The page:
Misrepresentation Canada Visa and Immigration

Before we discuss misrepresentation in Canada, let’s have a quick reminder. When you apply for an immigration visa, study permit, or work permit to Canada, you need to answer several questions. Of course, you also need to submit several documents. Consequently, some questions and documents reveal the following:

Of course, the exact questions depend on the type of application and, in some cases, your country of origin. Regardless, deliberately wrong answers or hiding information could constitute misrepresentation.

Table of contents

Material fact and misrepresentation

The information that affects the decision of the immigration officer is a material fact. Therefore, the officers expect you to share the material fact with them thoroughly and without altering it. Consequently, if you directly or indirectly withhold material fact or make changes to deceive the officer, you have committed misrepresentation.

Inadmissibility because of misrepresentation

The Immigration and Refugee Protection Act (IRPA) is really harsh to those who commit misrepresentation. Under section 40 of the IRPA, a foreign national or a permanent resident will be inadmissible to Canada for five years due to misrepresentation. Consequently, the officer refuses the application as well. In Canada’s permanent residents, they will lose their permanent resident status and become foreign nationals concerning Canada.

Section 40 of the IRPA does not affect Canadian citizens. However, if the misrepresentation had occurred when they were applying for citizenship or applying for permanent residence, they could lose their Canadian citizenship under section 10 of the Citizenship Act. Consequently, they become foreign nationals.

<< Let us help! >>

Removal orders due to misrepresentation

If the person who has misrepresented is inside Canada, they could receive a removal order. Of course, they usually receive an Exclusion Order that bans them from Canada for 60 months.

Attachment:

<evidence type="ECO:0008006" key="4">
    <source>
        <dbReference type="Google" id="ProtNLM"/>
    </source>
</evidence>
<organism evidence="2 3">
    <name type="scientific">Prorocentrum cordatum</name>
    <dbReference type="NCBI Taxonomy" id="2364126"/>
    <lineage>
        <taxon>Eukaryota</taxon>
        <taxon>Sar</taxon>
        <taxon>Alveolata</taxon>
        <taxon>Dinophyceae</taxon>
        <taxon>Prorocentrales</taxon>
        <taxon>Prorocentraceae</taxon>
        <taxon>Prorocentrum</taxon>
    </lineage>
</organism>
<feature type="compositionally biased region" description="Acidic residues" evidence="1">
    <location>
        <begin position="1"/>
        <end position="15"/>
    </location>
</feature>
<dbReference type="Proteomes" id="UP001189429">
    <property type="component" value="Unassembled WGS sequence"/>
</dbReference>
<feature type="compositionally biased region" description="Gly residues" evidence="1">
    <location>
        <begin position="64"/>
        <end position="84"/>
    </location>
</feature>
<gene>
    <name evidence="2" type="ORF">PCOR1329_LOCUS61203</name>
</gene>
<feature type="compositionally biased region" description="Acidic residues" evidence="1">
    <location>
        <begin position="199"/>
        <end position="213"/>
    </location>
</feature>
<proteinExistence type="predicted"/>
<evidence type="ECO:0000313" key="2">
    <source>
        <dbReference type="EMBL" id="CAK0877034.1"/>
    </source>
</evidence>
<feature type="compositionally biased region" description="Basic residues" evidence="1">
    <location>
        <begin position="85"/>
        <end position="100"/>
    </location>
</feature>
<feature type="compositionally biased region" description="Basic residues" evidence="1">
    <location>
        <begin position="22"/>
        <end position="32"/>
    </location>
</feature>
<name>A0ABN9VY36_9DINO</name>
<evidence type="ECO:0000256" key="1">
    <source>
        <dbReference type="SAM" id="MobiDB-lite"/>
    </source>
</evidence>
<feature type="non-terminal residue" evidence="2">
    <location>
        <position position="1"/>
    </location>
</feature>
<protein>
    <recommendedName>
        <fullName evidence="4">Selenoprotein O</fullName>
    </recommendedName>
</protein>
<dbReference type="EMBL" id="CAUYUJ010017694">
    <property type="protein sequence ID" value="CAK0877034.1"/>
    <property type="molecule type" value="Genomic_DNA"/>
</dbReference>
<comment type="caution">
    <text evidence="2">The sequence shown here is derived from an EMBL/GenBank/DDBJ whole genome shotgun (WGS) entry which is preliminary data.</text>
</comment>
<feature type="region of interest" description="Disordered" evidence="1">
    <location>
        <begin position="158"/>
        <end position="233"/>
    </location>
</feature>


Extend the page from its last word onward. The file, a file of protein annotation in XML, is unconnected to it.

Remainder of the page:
Even more serious consequences

Under section 127 of the IRPA, any person who undermines the Immigration and Refugee Protection Act by misrepresentation has committed an offence. Of course, misrepresentation in this context includes withholding or altering material facts or refusing to answer the questions raised by an officer, or affirm their answers’ truthfulness. Moreover, under section 126 of the IRPA, those who help the applicant commit misrepresentation also commit an offence.

You may ask what the penalty for such offences is. Well, under section 128 of IRPA, if your actions fall under sections 126 or 127, you may face up to five years imprisonment or up to a $100,000 fine or a combination of both. Interestingly, these consequences cover every person regardless of their status in Canada. Therefore, Canadian citizens are not immune.

If you misrepresent, you lose the right to appeal the officer’s decision except for spouses or common-law partners in sponsorship applications (see subsection 64(3) of the IRPA).

In a recent article, I have explored misrepresentation because of forging documents.